Best Caves in Alabama for Weekend Adventures
It's dark and damp, your path lit by the orange glow of lamps. Slowly, you make your descent into the cave. Daylight fades, and suddenly you're surrounded by stalagmite behemoths, menacingly jagged, inspiring awe and maybe a little fear. Welcome to the caves of north Alabama. This area of the state forms a part of the reputed TAG (Tennessee, Alabama, Georgia) region, which is home to thousands of caves that draw visitors from all over the world. Many are wild, meaning they are not open to the public (or that require experience and a permit). However, there are also caves that are privately or publicly maintained that people of all ages can enjoy. There is as much to see for the serious caver as there is for the history buff and families with young children. Get on outside; majestic stalagmites, cave-water pools, bat emergences, and even a Moon Dance await, as you explore the cavernous depths of some of nature's most beautiful hidden places.
Known for its gargantuan stalagmite, Goliath, Cathedral Caverns in Woodville does justice to its name. Experience the reverent, hallowed halls, walk solemnly through the stalagmite forest, and marvel at the seemingly frozen waterfall. And, when you do come across Goliath, you'll know—it's 45 feet tall and 243 feet in circumference.
At Rickwood Caverns in Warrior, you'll walk in the presence of 260-million-year-old rock formations 175 feet below ground. This is an ideal cave to visit in the sweltering summer months, as you can swim in the Olympic-sized pool that is fed by cave water. Additionally, visitors can hike the Fossil Mountain Trail and try their hand at gemstone mining.
Russell Cave National Monument
While the cave itself, located in Bridgeport, is not open to the public, it remains an important archeological site as one of the South's most comprehensive prehistoric records, according to the National Park Service. If you do choose to visit, you can stroll down the cave boardwalk, which winds its way to the cave entrance, and explore the woodlands and fields of the surrounding area. The Russell Cave National Monument is site number 44 on the Alabama birding trail. You may even spot a white-tailed deer.
Manitou Cave of Alabama
The Manitou Cave of Alabama is a prehistoric cave and sacred Cherokee ceremonial site near Fort Payne. Through the non-profit formed in 2016, a board of directors is working to preserve and restore the area, as well as provide educational information to the public about the cave's history and significance in Cherokee culture. By appointment only, visitors can come to learn about the cave's past, view the sacred Cherokee inscriptions on the walls, and see Great Spirit Mountain, a 40-foot-tall rock formation.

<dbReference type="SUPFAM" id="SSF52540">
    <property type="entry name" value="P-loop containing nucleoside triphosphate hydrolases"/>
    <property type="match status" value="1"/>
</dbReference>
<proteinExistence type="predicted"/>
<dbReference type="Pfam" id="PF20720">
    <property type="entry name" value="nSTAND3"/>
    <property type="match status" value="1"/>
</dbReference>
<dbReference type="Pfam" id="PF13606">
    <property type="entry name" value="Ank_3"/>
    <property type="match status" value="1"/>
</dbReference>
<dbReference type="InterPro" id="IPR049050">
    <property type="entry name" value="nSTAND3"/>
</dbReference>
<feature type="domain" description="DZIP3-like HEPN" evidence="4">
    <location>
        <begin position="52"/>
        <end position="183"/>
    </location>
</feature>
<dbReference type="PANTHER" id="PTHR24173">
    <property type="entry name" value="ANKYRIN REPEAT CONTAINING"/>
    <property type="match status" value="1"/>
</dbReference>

Sauta Cave has had a varied history, from saltpeter mine during the Civil War to a roaring '20s nightclub and fallout shelter during the Cold War. Now, the entrance to the cave, located near Scottsboro, is gated and closed to the public. However, visitors can still explore other parts of the 264-acre national wildlife refuge. During the summer, the cave is a must-visit for the spectacular emergence of 200,000 to 400,000 gray bats that roost inside. Stand on the wooden platform by the cave entrance an hour from dusk between June and August to catch the show.
As a former limestone quarry, Three Caves, while not for serious cavers (the caves themselves are unstable and closed to the public), offers a unique summer event known as the Concerts at Three Caves, where visitors can enjoy musical acts in the cave bowl, as well as the annual Moon Dance. It is located in the Monte Sano Nature Preserve in Huntsville, which features 22 miles of hiking trails. If you hike the Three Caves loop, you'll be rewarded with views of the caves from above.
DeSoto Caverns in Childersburg is a family-friendly, accessible cave with the largest accumulation of gemstone-quality onyx in the country. As you walk through the cavern, you'll see the stone in its many colors. In its past, the caverns were one of the most significant sites for the Native Americans of the region, and DeSoto has the distinction of being the first cave on record, when Benjamin Hawkins, presidential agent to George Washington, wrote about it in 1796. During the Civil War, soldiers dug a trench where they made gun powder, and the trench still exists today. In addition to cave tours, visitors can enjoy many of the educational entertainments above ground, such as forge demonstrations and gemstone painting.